Back when they were students at Harvard, Tyler and Cameron Winklevoss, along with their fellow alum Divya Narendra, had a vision for a hoity-toity social networking site that would only be available to the Harvard elite. To realize this vision, the story goes, they outsourced building the site to fellow student Mark Zuckerberg, who famously took the Winklevoss twins’ idea and transformed it into the largest social networking site in the world. But The Wall Street Journal reports that after the Winklevosses settled their lawsuit with Zuckerberg for $65 million, they began plugging it into a social networking site that looks a lot more like their original idea than what Facebook (FB) turned into.
Updated to clarify that Narendra, not the Winklevoss twins, founded SumZero in 2008.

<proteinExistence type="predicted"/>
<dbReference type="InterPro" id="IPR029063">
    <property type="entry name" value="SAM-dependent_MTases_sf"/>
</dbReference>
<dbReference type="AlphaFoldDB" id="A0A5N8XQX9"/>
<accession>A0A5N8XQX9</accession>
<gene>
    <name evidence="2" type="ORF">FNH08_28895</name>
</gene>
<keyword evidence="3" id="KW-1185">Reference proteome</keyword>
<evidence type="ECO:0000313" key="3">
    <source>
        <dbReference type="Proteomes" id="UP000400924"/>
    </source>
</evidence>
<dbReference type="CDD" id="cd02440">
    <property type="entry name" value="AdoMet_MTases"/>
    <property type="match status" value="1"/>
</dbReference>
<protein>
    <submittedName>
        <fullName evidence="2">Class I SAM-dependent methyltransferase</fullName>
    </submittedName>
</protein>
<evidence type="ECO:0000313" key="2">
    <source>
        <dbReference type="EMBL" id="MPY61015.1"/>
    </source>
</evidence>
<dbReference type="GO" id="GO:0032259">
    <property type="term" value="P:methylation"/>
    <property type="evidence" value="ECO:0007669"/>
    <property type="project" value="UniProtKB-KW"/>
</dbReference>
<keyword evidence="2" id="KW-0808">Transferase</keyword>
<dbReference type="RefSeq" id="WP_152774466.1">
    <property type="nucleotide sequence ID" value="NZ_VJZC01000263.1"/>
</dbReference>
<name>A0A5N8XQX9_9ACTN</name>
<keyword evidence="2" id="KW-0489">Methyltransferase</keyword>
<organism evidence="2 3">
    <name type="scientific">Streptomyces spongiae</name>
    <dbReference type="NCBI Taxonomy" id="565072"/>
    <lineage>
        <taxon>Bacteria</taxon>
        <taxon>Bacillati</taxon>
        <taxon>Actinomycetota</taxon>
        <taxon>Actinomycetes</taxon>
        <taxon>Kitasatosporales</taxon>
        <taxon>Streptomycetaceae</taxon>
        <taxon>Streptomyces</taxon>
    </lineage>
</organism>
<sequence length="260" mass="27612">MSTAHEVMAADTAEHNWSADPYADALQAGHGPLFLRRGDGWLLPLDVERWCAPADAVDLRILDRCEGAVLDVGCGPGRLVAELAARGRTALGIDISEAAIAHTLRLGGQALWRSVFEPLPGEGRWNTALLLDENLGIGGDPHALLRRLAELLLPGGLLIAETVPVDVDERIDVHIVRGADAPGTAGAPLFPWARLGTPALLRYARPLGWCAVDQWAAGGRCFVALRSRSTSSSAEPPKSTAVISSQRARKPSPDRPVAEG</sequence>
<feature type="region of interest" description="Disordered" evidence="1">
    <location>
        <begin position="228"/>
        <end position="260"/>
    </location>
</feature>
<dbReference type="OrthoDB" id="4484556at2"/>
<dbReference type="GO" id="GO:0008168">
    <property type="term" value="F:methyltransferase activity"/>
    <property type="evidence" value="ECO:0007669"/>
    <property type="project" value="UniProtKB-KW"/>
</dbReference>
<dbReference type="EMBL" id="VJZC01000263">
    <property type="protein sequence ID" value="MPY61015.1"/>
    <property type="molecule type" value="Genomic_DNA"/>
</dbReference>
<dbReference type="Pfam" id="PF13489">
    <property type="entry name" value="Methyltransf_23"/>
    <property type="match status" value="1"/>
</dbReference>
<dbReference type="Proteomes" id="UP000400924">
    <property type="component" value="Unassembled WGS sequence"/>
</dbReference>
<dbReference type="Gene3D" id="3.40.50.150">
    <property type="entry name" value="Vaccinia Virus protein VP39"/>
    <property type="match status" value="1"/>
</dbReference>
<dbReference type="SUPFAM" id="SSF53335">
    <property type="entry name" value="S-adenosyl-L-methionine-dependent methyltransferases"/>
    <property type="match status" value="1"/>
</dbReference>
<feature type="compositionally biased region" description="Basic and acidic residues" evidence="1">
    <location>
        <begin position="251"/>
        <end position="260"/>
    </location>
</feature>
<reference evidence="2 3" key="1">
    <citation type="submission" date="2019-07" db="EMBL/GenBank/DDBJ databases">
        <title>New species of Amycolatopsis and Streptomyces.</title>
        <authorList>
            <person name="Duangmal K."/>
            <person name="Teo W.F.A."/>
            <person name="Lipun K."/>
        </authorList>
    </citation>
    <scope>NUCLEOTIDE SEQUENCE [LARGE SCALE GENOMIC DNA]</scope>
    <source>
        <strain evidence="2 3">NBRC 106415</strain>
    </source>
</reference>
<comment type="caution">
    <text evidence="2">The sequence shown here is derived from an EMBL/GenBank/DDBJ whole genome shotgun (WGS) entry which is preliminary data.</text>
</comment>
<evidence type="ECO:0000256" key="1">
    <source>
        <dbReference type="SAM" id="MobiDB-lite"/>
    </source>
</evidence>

According to the Journal, the Winklevosses are investing some of their winnings from the Zuckerberg suit into SumZero, a social network founded by Narendra and fellow Harvard alum Aalap Mahadevia in 2008 that is exclusively for buy-side investors at hedge funds, mutual funds and private-equity firms looking to network with one another and share investment advice. And just like Narendra’s original conception of the Harvard Connection social network, SumZero doesn’t let any unworthy rabble join, as the site believes that exclusivity is “the key to ensuring high-quality ideas.” Needless to say, then, SumZero may become successful but it certainly won’t ever become the household name Facebook is.